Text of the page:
There’s been something of a public furor lately over the Pentagon’s tradition of naming military aircraft after Native American tribes. Critics claim the monikers are insulting—just as some believe that naming sports teams “Redskins” or “Indians” is derogatory.
Others argue that it’s an honor to have a helicopter or airplane take your name. Indeed, some Native American tribes have given the practice their blessing.
But just how many aircraft are we talking about? The U.S. military appears to have named at least 20 aircraft, helicopters and missiles after Native American tribes or weapons. You can find many of the names in a 2004 Pentagon list of official designations.
Most—but not all—are Army helicopters. Some are currently in service, some have retired and others never got off the drawing board.
Aircraft and missiles in service include the:
• AH-64 Apache attack helicopter
• UH-60 Black Hawk utility helicopter
• UH-72 Lakota utility helicopter
• CH-47 Chinook heavy-lift transport helicopter
• OH-58 Kiowa observation helicopter, which the Army is considering retiring them
• OH-6 Cayuse observation helicopter
• TH-67 Creek trainer helicopter—the Army may retire them, too
• C-12 Huron transport aircraft
• RU-21 Ute electronic intelligence aircraft, a variant of the C-12
• BGM-109 Tomahawk cruise missile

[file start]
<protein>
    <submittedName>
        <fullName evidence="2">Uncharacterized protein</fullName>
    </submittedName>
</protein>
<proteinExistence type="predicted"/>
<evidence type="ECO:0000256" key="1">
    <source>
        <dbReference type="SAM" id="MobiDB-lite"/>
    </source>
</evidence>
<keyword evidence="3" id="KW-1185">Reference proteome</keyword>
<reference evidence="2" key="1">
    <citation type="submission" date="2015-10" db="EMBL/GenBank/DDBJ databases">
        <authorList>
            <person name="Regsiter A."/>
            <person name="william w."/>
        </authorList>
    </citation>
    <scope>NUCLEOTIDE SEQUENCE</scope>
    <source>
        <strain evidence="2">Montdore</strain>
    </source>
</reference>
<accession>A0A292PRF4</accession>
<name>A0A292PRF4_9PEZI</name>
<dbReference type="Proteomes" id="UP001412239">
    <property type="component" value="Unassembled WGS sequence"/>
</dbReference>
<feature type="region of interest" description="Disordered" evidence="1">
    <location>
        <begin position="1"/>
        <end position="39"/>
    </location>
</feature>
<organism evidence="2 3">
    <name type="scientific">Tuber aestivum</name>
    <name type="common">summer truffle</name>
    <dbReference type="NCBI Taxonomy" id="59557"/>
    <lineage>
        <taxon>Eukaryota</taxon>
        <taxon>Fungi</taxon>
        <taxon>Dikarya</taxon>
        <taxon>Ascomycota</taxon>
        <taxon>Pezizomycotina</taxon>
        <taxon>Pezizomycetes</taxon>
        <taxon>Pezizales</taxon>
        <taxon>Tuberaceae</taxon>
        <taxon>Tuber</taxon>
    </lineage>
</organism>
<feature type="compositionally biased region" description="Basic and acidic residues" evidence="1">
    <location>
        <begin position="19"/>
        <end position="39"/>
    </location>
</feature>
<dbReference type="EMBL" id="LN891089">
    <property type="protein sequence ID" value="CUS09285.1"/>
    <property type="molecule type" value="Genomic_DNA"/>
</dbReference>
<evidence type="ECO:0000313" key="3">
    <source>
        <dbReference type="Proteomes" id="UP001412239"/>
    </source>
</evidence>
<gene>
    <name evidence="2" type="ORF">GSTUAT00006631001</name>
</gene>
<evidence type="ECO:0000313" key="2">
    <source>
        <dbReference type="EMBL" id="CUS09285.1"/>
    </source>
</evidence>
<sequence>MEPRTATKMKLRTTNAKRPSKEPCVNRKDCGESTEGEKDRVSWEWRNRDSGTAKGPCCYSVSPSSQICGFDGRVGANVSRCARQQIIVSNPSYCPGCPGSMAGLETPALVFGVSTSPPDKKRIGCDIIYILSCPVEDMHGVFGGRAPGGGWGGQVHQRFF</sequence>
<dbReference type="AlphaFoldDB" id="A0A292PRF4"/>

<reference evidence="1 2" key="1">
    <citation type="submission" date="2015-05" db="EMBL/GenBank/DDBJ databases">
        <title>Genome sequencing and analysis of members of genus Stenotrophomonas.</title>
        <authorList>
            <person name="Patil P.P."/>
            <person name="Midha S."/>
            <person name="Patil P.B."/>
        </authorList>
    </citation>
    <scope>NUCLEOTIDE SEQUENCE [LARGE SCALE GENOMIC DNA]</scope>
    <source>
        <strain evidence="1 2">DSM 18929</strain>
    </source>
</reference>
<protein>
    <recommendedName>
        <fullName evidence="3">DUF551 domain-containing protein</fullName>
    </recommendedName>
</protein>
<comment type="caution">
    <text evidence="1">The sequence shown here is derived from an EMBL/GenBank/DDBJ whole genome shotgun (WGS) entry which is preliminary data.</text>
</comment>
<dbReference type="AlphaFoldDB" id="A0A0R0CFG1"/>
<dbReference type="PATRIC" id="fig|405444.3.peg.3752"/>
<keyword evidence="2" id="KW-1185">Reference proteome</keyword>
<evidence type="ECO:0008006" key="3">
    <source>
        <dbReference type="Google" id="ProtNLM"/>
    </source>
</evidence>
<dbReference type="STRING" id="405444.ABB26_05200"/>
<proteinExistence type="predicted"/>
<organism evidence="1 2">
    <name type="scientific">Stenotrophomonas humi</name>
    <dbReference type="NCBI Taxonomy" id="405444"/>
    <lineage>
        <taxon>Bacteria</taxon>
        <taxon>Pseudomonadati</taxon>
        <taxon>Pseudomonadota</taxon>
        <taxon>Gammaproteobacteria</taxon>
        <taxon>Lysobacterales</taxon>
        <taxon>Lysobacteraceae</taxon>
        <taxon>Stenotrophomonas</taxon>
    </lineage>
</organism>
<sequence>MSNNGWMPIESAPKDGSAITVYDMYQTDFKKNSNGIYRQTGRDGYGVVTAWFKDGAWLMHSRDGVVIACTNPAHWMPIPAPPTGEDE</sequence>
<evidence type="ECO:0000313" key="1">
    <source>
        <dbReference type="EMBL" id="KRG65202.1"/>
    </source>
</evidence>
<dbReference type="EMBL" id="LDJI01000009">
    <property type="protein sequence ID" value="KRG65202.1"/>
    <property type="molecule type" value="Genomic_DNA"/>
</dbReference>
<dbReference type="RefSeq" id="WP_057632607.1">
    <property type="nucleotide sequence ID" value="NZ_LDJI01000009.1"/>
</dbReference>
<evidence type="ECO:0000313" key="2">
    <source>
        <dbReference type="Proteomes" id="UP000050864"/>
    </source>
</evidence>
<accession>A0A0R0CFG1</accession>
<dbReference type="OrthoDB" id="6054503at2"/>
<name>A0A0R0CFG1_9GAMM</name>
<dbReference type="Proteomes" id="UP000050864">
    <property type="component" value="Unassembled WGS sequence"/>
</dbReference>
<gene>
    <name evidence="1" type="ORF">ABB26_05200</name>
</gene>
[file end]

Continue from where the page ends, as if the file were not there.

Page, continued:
The retired aircraft are the:
• UH-1 Iroquois utility helicopter, retired in 2011
• H-34 Choctaw transport helicopter, left service in early 1970s
• RU-8 Seminole utility aircraft, 1992
• H-21 Shawnee transport helicopter, 1967
• OV-1 Mohawk twin-engine observation aircraft, 1996
• T-41 Mescalero trainer aircraft, no longer in the Army but still flying for the Air Force
Proposed but never fielded:
• SM-64 Navaho experimental cruise missile, canceled in 1957
• AH-56 Cheyenne attack helicopter, abandoned in 1972
• RAH-66 Comanche attack helicopter, 2004
• ARH-70 Arapaho armed reconnaissance helicopter, 2008
Note that sometimes it’s not always clear whether a name is Native American or not. Is the C-12 Huron named after the tribe or the Great Lake?
There were 566 federally recognized Native American tribes as of 2013. Should the Army in particular continue its longstanding nomenclature policy, American pilots may yet end up flying helicopters named Kickapoo and Snoqualmie.
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